When Teran “Terri” Mertz, wife of George Mertz, Commander, USN (Ret) was elected to a seat on the 3-person Selectboard in 2016 for a three-year term, she never expected that her attempts to insure the town simply follow rules and procedures would lead to harassment, threats of arrest, and even an attempt to ban her from entering the town offices.

While the 91-A law provides that ANY citizen, not just elected officials, can request public documents, Terri Mertz has been required to make a written request for all documents she wants.

The tax record posted below is the last one she was allowed to see.

Did the other selectmen do this to protect a person they hired, a person Mertz alleges is at least double-, if not triple-dipping into the taxpayer till by logging time for all three of her part-time town jobs simultaneously and working almost as many overtime hours when she is supposed to be only working part-time?

Selectman Subjeck, of course, is the only one who is allowed to see/ sign that employee’s time-sheets.

It is quite probably that many of the people in the attached tax record listed as being in arrears have simply fallen on hard times. But, certain names do stand out, as those who have been in arrears since as far back as 2013. The law is fairly strict about how long a town can allow taxes to go unpaid. If, after two years the taxes remain unpaid, the tax collector will deed the property to the municipality (N.H. Restat. Ann. § 80:76).

Coming in Parts 3 and 4 will outline attempts to defame the Mertzs, and inconsistencies with tax assessments by Avitar.

Piermont Outstanding Taxes as of July 2017

Topics: Abatements, Assessing, Litigation Updates, Right to Know, Town Government, Town Meetings, View Tax | Comments Off

What Happens When a Selectwoman Challenges the Town of Piermont?

By CNHT | March 20, 2017

What Happens When a Selectwoman Challenges the Town of Piermont? – Part 1

If you still don’t understand that your own NH town is a good place to start draining the swamp, please read on…

Piermont is a small town in Grafton County, New Hampshire. When we say small, we mean it — the population of Piermont was a mere 790 at the 2010 census.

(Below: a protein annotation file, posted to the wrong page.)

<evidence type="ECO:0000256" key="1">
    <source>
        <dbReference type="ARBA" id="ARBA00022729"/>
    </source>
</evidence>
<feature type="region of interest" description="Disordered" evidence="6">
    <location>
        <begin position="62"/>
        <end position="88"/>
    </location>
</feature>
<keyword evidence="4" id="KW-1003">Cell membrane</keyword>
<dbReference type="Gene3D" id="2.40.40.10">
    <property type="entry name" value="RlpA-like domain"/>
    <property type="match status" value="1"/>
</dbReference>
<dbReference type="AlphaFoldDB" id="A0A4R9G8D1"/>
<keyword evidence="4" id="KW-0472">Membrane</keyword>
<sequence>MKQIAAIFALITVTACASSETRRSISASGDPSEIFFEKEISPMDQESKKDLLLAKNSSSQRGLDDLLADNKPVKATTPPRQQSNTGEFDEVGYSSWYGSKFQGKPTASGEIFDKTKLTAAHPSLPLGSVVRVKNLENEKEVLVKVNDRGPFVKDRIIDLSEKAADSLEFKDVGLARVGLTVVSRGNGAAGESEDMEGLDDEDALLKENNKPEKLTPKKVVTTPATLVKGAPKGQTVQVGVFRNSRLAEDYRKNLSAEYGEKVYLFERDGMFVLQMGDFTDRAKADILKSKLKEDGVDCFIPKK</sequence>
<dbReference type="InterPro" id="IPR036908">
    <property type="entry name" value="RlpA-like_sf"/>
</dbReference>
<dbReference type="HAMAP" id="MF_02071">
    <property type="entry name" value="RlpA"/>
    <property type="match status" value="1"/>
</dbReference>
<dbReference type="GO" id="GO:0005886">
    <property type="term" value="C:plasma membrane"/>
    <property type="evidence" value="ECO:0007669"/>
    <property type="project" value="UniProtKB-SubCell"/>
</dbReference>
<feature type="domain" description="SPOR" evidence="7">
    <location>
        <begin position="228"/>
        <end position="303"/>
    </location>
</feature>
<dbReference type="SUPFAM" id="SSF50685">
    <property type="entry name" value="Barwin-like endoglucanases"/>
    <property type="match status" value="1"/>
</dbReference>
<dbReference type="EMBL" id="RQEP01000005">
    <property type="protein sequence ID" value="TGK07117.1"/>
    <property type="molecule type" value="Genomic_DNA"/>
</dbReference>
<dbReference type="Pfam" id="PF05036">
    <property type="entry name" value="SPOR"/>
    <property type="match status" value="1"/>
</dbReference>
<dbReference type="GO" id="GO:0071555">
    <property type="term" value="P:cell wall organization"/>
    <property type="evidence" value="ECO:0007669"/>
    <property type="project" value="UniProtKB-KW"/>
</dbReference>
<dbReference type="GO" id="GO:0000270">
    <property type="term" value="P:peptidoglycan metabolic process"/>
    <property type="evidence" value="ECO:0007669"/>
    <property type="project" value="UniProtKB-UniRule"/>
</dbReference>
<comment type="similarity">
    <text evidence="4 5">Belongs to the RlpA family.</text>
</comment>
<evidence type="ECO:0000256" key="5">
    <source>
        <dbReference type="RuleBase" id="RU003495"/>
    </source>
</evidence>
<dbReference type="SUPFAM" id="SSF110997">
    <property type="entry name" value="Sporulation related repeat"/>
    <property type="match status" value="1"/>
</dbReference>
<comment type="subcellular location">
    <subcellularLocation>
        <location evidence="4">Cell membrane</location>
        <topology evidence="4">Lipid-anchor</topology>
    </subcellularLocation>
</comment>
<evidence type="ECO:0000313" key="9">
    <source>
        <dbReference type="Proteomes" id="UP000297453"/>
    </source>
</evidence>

When Teran “Terri” Mertz, wife of George Mertz, Commander, USN (Ret) was elected to a seat on the 3-person Selectboard in 2016 for a three-year term, she never expected that her attempts to insure the town simply follow rules and procedures would lead to harassment, threats of arrest, and even an attempt to ban her from entering the town offices.

Sound familiar? This is all too often the case in small towns that have tight-knit operations and receive little to no scrutiny from the taxpayers.

So, what exactly what did Ms. Mertz discover? Mertz suggested that her two male colleagues, Randy Subjeck and Colin Stubbings, violated New Hampshire’s Right-to-Know law by holding illegal meetings, making payments to vendors without having followed legal contract procedures, and mismanaging meeting minutes, for starters.

When she began questioning their actions, she immediately found herself under personal attack from not only both of them but one of the Town attorney’s who made specious “rulings” against her, not to mention those “citizens” who benefited from the alleged corruption.

After months of attempting to work with the other Board members, their offenses and personal attacks against her only increased to the point where she had no choice but to file a Right to Know suit against them dated July of 2016 in Grafton County Superior Court [215-2016-CV-00168]. The case has now advanced to a final two days of hearings in Grafton Superior Court on March 21 and 22, 2017.